Christopher Columbus in Madeira
The legends of Christopher Columbus have become notorious in history with many people debating whether he was the son of a Genoa weaver born in Italy or was he born in Portugal since he never spoke or wrote in his native language of Italian and always wrote in Portuguese and later Spanish. Much of Christopher Columbus’ early life is unknown except when he first came to Portugal and then the colonized islands of Madeira and Porto Santo. It was here on the island of Porto Santo, where it said he learned a lot about sailing and the various wind patterns from his father-in-law Barthelameo Perstello who was the Portuguese navigator and discoverer of the island of Porto Santo. Here on the small island of Porto Santo, Columbus met his future wife and mother of his son Filipa Moniz Prestelllo. It is unknown how Colombus first met Filipa since she came from a noble Portuguese family who socialized in only certain circles of society. However, the noblewomen married the commoner Christopher Columbus which elevated his status both in Portugal and in Europe. The marriage between Filipa and Christopher resulted in their son Diogo being born, who became his father’s second in command on board his discoveries in the new world.
After marrying Columbus, Filipa granted access to her father’s maps, diagrams, and diary entries from the early years of exploration. Columbus spent hours, days, and weeks pouring over all the documents that studied various wind patterns and locations of newly discovered lands trying to find a shorter route to the East. It is uncertain why Columbus never stayed with his wife and family in Porto Santo, being the son-in-law of the governor of the island, a title given to Filipa’s father by the King of Portugal to is passed on to the heir of the family. His ambition to discover new lands and create new wealth for himself was a driving force in his desire to reach the unknown. After courting the King of Portugal for a couple of years with no avail, Columbus then leaves Portugal for Spain, a rival neighboring nation where he presented his case to discover a new path to the East. Columbus never let anything derail his vision, and time and time again, he approached the Royal Court and asked for them to finance his journey. In 1494 it was to be Columbus’ year when King Ferdinand and Queen Isabela agreed to fund his venture in the crown’s name. It is then that Columbus and his oldest son Diogo with a crew of about 100 men and three ships, set sail for the new world. Filipa died at the age of 58 to tuberculosis and was most likely heartbroken from her husband’s long voyages keeping them apart for years.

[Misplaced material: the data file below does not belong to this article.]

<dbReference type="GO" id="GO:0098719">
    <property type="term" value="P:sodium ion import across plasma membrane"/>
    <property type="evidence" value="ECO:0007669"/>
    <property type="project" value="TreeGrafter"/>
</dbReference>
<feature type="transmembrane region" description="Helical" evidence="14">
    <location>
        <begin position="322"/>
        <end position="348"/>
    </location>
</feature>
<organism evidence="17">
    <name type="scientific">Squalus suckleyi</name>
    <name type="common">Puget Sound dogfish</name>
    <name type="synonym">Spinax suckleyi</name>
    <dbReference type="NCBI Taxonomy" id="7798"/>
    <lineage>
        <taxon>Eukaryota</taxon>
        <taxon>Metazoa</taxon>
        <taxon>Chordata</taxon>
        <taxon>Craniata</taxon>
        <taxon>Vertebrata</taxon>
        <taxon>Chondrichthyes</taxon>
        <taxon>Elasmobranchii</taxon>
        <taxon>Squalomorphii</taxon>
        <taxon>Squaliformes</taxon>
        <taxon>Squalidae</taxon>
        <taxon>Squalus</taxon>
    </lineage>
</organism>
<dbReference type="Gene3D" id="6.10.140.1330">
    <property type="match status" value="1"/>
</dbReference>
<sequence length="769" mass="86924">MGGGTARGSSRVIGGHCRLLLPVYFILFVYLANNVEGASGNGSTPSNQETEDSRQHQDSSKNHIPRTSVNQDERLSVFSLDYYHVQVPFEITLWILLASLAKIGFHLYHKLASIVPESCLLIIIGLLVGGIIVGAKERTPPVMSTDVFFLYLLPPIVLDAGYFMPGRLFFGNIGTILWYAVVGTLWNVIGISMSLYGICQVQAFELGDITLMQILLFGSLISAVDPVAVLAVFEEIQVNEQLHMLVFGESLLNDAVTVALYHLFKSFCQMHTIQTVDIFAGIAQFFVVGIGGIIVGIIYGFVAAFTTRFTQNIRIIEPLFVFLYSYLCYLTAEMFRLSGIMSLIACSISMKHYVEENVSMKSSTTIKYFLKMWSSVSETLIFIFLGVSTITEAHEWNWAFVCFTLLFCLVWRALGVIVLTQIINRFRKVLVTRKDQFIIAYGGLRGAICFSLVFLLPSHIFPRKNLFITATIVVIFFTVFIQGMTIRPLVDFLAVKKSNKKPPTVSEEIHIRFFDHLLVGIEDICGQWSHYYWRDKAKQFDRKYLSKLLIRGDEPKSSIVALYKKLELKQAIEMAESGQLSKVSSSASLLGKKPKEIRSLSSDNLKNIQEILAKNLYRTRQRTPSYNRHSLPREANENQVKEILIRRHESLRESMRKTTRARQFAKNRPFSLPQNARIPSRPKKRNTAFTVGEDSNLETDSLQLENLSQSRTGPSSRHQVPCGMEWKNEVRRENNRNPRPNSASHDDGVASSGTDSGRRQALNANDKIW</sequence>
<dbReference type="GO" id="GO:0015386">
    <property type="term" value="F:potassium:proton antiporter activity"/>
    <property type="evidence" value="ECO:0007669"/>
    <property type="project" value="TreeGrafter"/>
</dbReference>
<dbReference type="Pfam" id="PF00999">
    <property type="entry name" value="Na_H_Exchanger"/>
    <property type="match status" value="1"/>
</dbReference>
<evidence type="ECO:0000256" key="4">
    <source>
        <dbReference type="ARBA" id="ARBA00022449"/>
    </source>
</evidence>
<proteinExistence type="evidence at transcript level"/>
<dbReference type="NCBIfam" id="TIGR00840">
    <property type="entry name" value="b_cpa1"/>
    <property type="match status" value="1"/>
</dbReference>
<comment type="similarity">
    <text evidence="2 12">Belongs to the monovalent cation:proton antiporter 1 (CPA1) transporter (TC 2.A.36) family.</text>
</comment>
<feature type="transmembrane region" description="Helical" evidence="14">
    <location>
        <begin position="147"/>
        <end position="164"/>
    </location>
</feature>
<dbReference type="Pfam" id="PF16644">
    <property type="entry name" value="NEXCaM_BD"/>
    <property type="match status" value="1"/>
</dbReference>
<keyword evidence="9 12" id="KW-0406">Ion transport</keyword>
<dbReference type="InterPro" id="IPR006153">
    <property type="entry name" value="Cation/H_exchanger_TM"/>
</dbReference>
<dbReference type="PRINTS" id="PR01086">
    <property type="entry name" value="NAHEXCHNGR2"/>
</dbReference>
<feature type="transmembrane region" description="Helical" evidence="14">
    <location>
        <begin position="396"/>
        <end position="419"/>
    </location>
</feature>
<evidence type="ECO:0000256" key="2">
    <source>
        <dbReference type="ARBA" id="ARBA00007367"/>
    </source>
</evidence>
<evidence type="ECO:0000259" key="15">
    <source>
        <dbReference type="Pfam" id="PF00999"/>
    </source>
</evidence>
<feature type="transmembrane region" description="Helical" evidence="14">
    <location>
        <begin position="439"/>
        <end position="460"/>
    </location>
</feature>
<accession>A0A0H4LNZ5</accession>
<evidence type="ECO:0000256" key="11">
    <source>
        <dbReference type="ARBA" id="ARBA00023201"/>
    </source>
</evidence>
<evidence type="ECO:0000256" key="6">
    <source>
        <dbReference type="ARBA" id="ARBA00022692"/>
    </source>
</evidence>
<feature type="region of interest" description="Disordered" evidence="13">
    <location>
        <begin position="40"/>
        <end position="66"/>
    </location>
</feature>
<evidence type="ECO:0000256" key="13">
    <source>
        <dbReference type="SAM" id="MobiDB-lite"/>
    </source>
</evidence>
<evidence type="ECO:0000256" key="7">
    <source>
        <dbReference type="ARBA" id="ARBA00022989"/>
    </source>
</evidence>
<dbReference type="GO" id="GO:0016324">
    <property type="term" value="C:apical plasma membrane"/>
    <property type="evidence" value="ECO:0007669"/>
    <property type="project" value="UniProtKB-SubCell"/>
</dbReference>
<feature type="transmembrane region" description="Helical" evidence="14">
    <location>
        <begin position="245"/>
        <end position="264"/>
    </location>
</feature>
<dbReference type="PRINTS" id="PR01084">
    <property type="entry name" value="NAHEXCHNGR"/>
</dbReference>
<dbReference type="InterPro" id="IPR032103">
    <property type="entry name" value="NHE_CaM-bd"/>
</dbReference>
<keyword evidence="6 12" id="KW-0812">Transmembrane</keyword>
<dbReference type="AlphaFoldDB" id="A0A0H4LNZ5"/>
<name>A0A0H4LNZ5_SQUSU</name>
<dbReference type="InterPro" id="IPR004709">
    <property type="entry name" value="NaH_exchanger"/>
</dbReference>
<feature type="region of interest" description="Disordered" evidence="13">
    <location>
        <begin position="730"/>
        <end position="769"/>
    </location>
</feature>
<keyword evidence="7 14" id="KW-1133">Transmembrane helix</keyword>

Above is a photo of the house that still stands on the island of Porto Santo, where Columbus and his wife and family lived during his years on the island. It is open to the public and has become a neat spot to walk around on the cobblestone streets and imagine a faraway time where Columbus and some of Portugal’s greatest navigators walked and looked out to the ocean only to discover new lands, people, and cultures. After Columbus’s death, the home remained in the family, where the noble Portuguese family continued to govern over the island for generations. Columbus’s oldest son Diogo wrote a biography on his father and the voyages he accompanied him on. His son Diogo courted the Spanish court to reinstate his father’s titles, dowries, and inheritance after Columbus died. A direct line of ancestry exists to this day from Christopher Columbus and his wife Filipa Moniz, with many titles still in use by Columbus’s heirs in Spain.